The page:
Moenkopi Trail / Photo by Lizzie Gerecitano

Moenkopi Trail / Photo by Lizzie Gerecitano

Top 7 Must-Try Trails in Red Rock Canyon


Let’s face it - Red Rock Canyon is all about the hiking trails! There is no better way to get inside the canyons and up close to the rock formations and ancient petroglyphs, or to see a bighorn sheep staring down at you from a cliffside, than from a beautiful trailhead through this national conservation area.

Here are our Top 7 picks for beginner and intermediate hikers.

1. Calico Hills

Length: 6 miles, about 3.5 hours 
Difficulty: Easy to moderate
This trail goes from the base of the Calico Rocks from Calico Basin all the way up to Sandstone Quarry. This trail can be accessed from either the Calico I or Calico II parking lots, or from a side trail that runs from the Fee Booth parking lot to connect with the Calico Hills trail. Variable distance depending on where you choose to start the trail from and how long you decide to stay on it, including how much you choose to meander around and through the red rocks that you can walk upon. 

2. Calico Tanks

Calico Tanks / Photo by Lizzie Gerecitano

Length: 2.5 miles round trip, about 2 hours 
Difficulty: Moderate to strenuous -  rock scrambling and route-finding skills are necessary the farther along the trail you go
This is the most popular trail in Red Rock Canyon and can be accessed from Sandstone Quarry. This hike will take you past signs of prehistoric life and interesting geologic formations.

3. Willow Spring Loop 

Length: 1.5 miles round trip, about 1 hour 
Difficulty: Easy
From the parking lot, follow the trail by the restroom south, which runs parallel to the parking lot and roadway. This path takes you past a pictograph site and ancient Agave roasting pits to the Lost Creek parking lot on the other side of the road. There the trail heads to the right to where two trails fork. Bear to the right and continue back up to the Willow Springs parking lot. Part of this trail is paved and easily accessible from the parking lot.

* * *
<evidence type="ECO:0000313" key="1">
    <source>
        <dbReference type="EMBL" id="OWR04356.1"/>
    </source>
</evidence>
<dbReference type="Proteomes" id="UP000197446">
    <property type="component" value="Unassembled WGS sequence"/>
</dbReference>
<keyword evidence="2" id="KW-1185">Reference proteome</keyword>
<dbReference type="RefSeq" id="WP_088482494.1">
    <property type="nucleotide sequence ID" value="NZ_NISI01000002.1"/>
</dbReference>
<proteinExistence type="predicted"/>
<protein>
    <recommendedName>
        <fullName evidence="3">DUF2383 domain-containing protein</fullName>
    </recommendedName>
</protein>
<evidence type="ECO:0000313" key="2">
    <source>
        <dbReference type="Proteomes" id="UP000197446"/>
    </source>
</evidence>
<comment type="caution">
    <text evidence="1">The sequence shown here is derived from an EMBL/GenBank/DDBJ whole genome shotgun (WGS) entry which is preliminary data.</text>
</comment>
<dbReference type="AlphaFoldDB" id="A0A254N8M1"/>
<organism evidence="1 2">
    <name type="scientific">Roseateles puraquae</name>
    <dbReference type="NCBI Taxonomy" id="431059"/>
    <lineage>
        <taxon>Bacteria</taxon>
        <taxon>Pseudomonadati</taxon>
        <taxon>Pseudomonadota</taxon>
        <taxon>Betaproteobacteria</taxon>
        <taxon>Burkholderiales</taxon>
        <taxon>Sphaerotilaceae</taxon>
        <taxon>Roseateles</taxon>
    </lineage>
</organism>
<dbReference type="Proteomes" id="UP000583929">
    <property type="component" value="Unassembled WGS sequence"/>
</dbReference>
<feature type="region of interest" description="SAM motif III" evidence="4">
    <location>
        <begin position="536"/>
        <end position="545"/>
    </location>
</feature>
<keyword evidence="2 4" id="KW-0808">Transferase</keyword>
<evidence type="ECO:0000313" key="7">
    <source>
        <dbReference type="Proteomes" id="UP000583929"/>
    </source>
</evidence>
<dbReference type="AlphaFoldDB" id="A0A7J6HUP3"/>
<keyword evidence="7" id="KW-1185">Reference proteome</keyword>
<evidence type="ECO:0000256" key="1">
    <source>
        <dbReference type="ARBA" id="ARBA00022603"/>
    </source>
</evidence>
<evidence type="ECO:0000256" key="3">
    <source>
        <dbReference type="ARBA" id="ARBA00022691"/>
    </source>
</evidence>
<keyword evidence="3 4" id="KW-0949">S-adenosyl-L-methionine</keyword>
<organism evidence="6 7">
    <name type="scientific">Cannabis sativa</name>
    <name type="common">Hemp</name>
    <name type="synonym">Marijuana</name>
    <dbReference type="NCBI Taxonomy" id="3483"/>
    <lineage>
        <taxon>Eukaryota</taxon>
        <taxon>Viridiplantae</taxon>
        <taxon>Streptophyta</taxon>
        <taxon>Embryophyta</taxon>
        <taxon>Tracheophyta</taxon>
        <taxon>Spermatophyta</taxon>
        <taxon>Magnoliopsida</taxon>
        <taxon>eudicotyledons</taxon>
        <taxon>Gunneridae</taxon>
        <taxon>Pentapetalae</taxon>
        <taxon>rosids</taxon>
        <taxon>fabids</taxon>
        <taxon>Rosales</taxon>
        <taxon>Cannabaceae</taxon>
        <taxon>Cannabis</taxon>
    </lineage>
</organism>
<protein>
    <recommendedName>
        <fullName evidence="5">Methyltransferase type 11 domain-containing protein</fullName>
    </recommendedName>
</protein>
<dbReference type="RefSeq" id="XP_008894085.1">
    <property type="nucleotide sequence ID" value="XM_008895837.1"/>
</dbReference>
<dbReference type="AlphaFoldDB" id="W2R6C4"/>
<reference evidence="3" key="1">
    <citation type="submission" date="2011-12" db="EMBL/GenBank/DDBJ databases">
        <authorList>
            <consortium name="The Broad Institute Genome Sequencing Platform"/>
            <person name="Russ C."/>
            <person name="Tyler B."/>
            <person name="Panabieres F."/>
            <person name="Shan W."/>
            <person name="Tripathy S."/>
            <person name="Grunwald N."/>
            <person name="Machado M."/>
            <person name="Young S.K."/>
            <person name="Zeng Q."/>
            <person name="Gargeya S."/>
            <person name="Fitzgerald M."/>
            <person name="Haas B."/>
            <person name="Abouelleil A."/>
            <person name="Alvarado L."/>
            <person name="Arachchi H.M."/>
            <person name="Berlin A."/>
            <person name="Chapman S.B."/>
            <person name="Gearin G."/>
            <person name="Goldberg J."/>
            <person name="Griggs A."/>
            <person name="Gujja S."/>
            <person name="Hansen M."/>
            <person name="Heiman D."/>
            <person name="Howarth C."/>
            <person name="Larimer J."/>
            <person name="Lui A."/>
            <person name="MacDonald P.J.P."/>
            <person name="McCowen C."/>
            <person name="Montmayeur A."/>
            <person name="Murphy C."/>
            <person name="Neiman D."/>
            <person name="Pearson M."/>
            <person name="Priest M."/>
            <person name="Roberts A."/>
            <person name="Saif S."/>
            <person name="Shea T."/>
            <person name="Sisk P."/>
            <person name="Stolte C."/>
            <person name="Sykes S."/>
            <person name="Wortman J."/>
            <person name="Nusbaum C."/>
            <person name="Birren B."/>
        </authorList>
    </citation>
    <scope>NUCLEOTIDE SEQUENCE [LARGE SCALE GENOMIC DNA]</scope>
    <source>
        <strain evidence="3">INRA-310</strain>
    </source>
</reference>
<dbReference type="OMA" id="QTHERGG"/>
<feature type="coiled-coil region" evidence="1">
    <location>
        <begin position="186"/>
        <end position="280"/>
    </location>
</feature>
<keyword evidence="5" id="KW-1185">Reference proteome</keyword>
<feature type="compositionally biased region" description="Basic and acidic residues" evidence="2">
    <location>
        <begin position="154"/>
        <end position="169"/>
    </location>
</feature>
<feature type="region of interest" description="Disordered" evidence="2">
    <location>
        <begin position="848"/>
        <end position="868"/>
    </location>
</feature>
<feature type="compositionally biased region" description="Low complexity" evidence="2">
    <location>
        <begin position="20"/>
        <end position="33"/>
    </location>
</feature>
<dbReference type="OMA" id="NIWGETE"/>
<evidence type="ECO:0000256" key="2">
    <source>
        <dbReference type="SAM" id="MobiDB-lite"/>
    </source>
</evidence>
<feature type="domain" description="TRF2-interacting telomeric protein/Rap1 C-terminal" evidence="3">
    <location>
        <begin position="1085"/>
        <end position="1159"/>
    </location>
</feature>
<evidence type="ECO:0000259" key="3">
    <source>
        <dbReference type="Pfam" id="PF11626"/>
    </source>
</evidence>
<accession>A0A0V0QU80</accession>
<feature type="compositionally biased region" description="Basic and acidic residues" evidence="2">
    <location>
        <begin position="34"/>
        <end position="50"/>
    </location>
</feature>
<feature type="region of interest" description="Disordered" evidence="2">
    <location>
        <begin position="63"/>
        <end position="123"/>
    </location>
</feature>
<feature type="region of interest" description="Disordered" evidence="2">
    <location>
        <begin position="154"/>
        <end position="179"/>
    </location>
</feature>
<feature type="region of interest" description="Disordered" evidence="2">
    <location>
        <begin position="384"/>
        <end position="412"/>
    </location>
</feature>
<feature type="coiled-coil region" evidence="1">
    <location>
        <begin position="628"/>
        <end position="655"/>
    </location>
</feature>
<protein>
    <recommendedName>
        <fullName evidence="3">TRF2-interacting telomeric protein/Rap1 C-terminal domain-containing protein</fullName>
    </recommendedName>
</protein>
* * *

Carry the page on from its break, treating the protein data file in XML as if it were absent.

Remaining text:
RELATED: One-Day Itinerary: Red Rock Canyon

4. Petroglyph Wall 

Length: .2 miles, about 30 minutes
Difficulty: Easy
This is a very short trail that takes you across a wash to a cliff side full of ancient rock art that is estimated to be at least 800 years old. Take the trail head from the Willow Springs Picnic Area parking lot. It’s on the opposite side of the road from the picnic benches. 

5. Red Rock Overlook 

Red Rock Overlook / Photo by Lizzie Gerecitano

Length: .25 miles, about 30 minutes
Difficulty: Easy to moderate (there is a slight incline, but this hike is wheelchair accessible)
This is a paved path from the parking lot of the Red Rock Overlook that starts behind the helicopter pad. It leads to the top of a small incline and is easily accessible. It gives you a marvelous view of Red Rock Canyon and the escarpment. 

6. Red Spring Boardwalk/Calico Overlook

Length: 1.5 miles, about 1 hour
Difficulty: Easy to moderate